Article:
Carmaker Toyota has received a subpoena ordering it to provide documents to a US federal grand jury investigating safety concerns that have led to the recall of more than eight million vehicles.
The world's largest vehicle manufacturer said on Monday that it would co-operate fully with the inquiry in New York.
"The US Federal Grand Jury of the southern district of New York issued a subpoena on February 8 to our company and affiliates for documents related to the braking system of the Prius and malfunctions of accelerators," Toyota said in a statement.
The subpoena comes just two days before Akio Toyoda, the president of the beleagured motor manufacturer, faces the first of three congressional hearings over the mass recall.
Al Jazeera's John Terrett, reporting from Washington, said that the grand jury's decsions could lead eventually to criminal charges against Toyota.
"This subpoena relates to three of the things that have dogged the company in the past couple of years; the driver's side mat that apparently rucked up and got stuck under the accelerator pedal, the sticking accelerator pedal itself, and the braking problem on the popular hybrid the Prius," he said.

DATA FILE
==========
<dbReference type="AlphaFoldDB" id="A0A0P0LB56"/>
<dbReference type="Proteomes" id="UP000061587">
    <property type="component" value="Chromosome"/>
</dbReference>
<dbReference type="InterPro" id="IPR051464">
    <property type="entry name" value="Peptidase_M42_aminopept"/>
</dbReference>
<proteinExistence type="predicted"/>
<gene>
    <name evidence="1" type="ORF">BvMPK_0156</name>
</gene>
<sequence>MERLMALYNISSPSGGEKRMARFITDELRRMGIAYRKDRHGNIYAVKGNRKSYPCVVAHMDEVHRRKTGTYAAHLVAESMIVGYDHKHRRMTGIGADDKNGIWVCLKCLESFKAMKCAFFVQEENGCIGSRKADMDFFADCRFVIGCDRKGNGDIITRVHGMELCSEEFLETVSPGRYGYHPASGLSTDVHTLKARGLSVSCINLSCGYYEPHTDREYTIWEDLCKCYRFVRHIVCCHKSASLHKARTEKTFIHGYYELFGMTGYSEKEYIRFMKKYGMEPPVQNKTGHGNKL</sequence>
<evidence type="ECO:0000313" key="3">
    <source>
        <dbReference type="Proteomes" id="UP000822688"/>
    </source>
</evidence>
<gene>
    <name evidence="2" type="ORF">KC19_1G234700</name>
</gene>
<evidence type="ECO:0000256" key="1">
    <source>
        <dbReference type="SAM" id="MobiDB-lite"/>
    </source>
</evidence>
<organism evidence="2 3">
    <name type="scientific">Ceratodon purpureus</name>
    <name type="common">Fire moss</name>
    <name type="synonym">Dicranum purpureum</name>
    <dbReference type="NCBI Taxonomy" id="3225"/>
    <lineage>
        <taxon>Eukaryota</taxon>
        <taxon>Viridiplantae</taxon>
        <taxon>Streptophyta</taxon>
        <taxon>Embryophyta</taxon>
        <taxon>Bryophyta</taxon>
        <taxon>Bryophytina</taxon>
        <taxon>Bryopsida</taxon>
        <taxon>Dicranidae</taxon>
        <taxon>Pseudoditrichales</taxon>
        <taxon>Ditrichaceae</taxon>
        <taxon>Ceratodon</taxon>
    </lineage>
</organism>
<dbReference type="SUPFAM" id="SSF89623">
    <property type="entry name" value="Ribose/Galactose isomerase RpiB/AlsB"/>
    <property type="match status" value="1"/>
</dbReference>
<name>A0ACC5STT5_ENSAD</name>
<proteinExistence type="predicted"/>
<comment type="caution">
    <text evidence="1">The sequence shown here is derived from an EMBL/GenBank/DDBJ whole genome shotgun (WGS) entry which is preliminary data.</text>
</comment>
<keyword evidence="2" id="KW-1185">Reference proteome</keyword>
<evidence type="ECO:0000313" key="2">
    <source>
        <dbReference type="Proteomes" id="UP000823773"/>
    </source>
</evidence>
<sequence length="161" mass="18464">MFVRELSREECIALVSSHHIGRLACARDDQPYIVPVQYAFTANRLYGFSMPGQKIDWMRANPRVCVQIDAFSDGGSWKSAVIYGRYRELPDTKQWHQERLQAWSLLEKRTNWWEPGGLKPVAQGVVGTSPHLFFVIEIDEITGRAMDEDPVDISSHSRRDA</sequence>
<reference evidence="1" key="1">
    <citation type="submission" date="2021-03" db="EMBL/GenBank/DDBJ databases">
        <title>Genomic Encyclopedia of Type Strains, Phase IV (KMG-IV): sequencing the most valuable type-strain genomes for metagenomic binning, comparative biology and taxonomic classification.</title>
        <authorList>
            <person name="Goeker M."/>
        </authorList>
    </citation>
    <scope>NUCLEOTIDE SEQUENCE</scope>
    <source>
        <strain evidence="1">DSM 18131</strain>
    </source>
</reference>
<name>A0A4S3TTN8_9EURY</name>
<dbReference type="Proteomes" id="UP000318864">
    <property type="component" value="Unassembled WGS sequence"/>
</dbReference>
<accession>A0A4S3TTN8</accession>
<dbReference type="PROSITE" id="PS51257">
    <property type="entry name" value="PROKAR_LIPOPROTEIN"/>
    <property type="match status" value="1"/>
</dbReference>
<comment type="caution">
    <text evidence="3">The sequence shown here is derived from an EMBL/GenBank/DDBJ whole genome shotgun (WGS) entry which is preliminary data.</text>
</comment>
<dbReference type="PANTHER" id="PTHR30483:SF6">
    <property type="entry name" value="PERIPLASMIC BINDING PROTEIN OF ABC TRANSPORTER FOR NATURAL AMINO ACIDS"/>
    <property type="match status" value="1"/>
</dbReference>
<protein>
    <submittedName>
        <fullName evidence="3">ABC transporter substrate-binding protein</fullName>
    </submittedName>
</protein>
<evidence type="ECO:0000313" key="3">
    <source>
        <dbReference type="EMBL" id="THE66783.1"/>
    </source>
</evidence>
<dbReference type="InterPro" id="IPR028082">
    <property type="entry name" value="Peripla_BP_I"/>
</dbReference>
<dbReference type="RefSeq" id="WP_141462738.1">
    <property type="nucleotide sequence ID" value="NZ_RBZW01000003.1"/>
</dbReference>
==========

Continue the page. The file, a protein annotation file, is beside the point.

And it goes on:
"It will take a while for all this to play out, but if the grand jury decides there is enough evidence for criminal charges to be pressed then that is what will happen."
Toyota has recalled more than 8.5 million vehicles worldwide in recent months following a series of complaints and a slew of lawsuits linking vehicle flaws to 30 deaths across the US.
Documents released in the US on Sunday ahead of the congressional hearings have shown that Toyota knew of safety problems with some of its vehicles as early as last June, and lobbied US regulators to head off an investigation.
Terrett said that the congressional committees were likely to "go after" Toyoda when he appears before them.
"Congressional committees are generally a chance for congress to grandstand, to have their say, and generally to appeal to their constituents back home," he said.
"They are going to do this on a big scale on Wednesday."
One internal company memo uncovered by congressional investigators showed Toyota officials boasting of saving $100m by limiting the extent of vehicle recalls.
The documents also cite efforts to delay safety regulations, avoid investigations, and stall industry requirements.
The memos are among thousands that a congressional committee has requested in a subpoena of Dimitrios Biller, who worked as a US lawyer for Toyota from 2003 to 2007.
Biller said the internal company documents show the firm was hiding evidence of safety defects from consumers and regulators.
In a document referring to important security issues, Toyota mentioned "sudden accelerations" on some of its vehicles, showing the company was aware of such problems in July of last year.